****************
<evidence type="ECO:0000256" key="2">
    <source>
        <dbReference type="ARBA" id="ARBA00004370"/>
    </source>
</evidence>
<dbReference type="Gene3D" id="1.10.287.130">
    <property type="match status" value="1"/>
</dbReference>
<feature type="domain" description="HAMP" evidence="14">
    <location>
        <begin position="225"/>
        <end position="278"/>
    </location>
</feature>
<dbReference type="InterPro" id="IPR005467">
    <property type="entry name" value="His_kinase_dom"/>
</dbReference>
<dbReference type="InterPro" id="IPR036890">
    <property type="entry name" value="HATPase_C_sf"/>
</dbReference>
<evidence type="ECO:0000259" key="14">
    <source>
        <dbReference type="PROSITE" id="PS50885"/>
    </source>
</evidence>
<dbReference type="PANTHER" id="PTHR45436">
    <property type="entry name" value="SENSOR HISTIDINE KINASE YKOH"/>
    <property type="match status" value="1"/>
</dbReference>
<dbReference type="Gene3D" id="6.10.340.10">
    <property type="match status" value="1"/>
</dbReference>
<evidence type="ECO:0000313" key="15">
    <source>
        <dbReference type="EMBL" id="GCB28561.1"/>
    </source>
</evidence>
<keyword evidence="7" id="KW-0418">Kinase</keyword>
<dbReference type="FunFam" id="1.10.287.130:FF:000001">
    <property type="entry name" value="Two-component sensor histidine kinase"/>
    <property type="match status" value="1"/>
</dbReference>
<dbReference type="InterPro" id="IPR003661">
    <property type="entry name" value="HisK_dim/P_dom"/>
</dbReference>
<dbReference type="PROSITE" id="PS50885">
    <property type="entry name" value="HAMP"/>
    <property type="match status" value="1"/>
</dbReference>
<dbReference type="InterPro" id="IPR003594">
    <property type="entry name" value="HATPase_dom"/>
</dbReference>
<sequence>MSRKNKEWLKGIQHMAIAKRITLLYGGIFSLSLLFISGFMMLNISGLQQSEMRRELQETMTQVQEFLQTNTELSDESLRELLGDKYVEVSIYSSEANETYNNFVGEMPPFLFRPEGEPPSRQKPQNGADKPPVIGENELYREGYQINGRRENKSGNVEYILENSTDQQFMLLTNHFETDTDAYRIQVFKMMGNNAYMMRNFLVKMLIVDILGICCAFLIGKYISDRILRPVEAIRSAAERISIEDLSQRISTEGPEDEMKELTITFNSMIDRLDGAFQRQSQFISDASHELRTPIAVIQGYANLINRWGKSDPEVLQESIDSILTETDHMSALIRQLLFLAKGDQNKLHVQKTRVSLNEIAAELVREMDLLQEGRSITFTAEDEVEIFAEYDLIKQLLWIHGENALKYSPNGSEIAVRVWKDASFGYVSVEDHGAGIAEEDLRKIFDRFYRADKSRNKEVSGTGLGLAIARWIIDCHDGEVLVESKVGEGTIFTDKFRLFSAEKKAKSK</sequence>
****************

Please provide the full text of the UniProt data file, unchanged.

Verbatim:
<evidence type="ECO:0000256" key="2">
    <source>
        <dbReference type="ARBA" id="ARBA00004370"/>
    </source>
</evidence>
<dbReference type="Gene3D" id="1.10.287.130">
    <property type="match status" value="1"/>
</dbReference>
<feature type="domain" description="HAMP" evidence="14">
    <location>
        <begin position="225"/>
        <end position="278"/>
    </location>
</feature>
<dbReference type="InterPro" id="IPR005467">
    <property type="entry name" value="His_kinase_dom"/>
</dbReference>
<dbReference type="InterPro" id="IPR036890">
    <property type="entry name" value="HATPase_C_sf"/>
</dbReference>
<evidence type="ECO:0000259" key="14">
    <source>
        <dbReference type="PROSITE" id="PS50885"/>
    </source>
</evidence>
<dbReference type="PANTHER" id="PTHR45436">
    <property type="entry name" value="SENSOR HISTIDINE KINASE YKOH"/>
    <property type="match status" value="1"/>
</dbReference>
<dbReference type="Gene3D" id="6.10.340.10">
    <property type="match status" value="1"/>
</dbReference>
<evidence type="ECO:0000313" key="15">
    <source>
        <dbReference type="EMBL" id="GCB28561.1"/>
    </source>
</evidence>
<keyword evidence="7" id="KW-0418">Kinase</keyword>
<dbReference type="FunFam" id="1.10.287.130:FF:000001">
    <property type="entry name" value="Two-component sensor histidine kinase"/>
    <property type="match status" value="1"/>
</dbReference>
<dbReference type="InterPro" id="IPR003661">
    <property type="entry name" value="HisK_dim/P_dom"/>
</dbReference>
<dbReference type="PROSITE" id="PS50885">
    <property type="entry name" value="HAMP"/>
    <property type="match status" value="1"/>
</dbReference>
<dbReference type="InterPro" id="IPR003594">
    <property type="entry name" value="HATPase_dom"/>
</dbReference>
<sequence>MSRKNKEWLKGIQHMAIAKRITLLYGGIFSLSLLFISGFMMLNISGLQQSEMRRELQETMTQVQEFLQTNTELSDESLRELLGDKYVEVSIYSSEANETYNNFVGEMPPFLFRPEGEPPSRQKPQNGADKPPVIGENELYREGYQINGRRENKSGNVEYILENSTDQQFMLLTNHFETDTDAYRIQVFKMMGNNAYMMRNFLVKMLIVDILGICCAFLIGKYISDRILRPVEAIRSAAERISIEDLSQRISTEGPEDEMKELTITFNSMIDRLDGAFQRQSQFISDASHELRTPIAVIQGYANLINRWGKSDPEVLQESIDSILTETDHMSALIRQLLFLAKGDQNKLHVQKTRVSLNEIAAELVREMDLLQEGRSITFTAEDEVEIFAEYDLIKQLLWIHGENALKYSPNGSEIAVRVWKDASFGYVSVEDHGAGIAEEDLRKIFDRFYRADKSRNKEVSGTGLGLAIARWIIDCHDGEVLVESKVGEGTIFTDKFRLFSAEKKAKSK</sequence>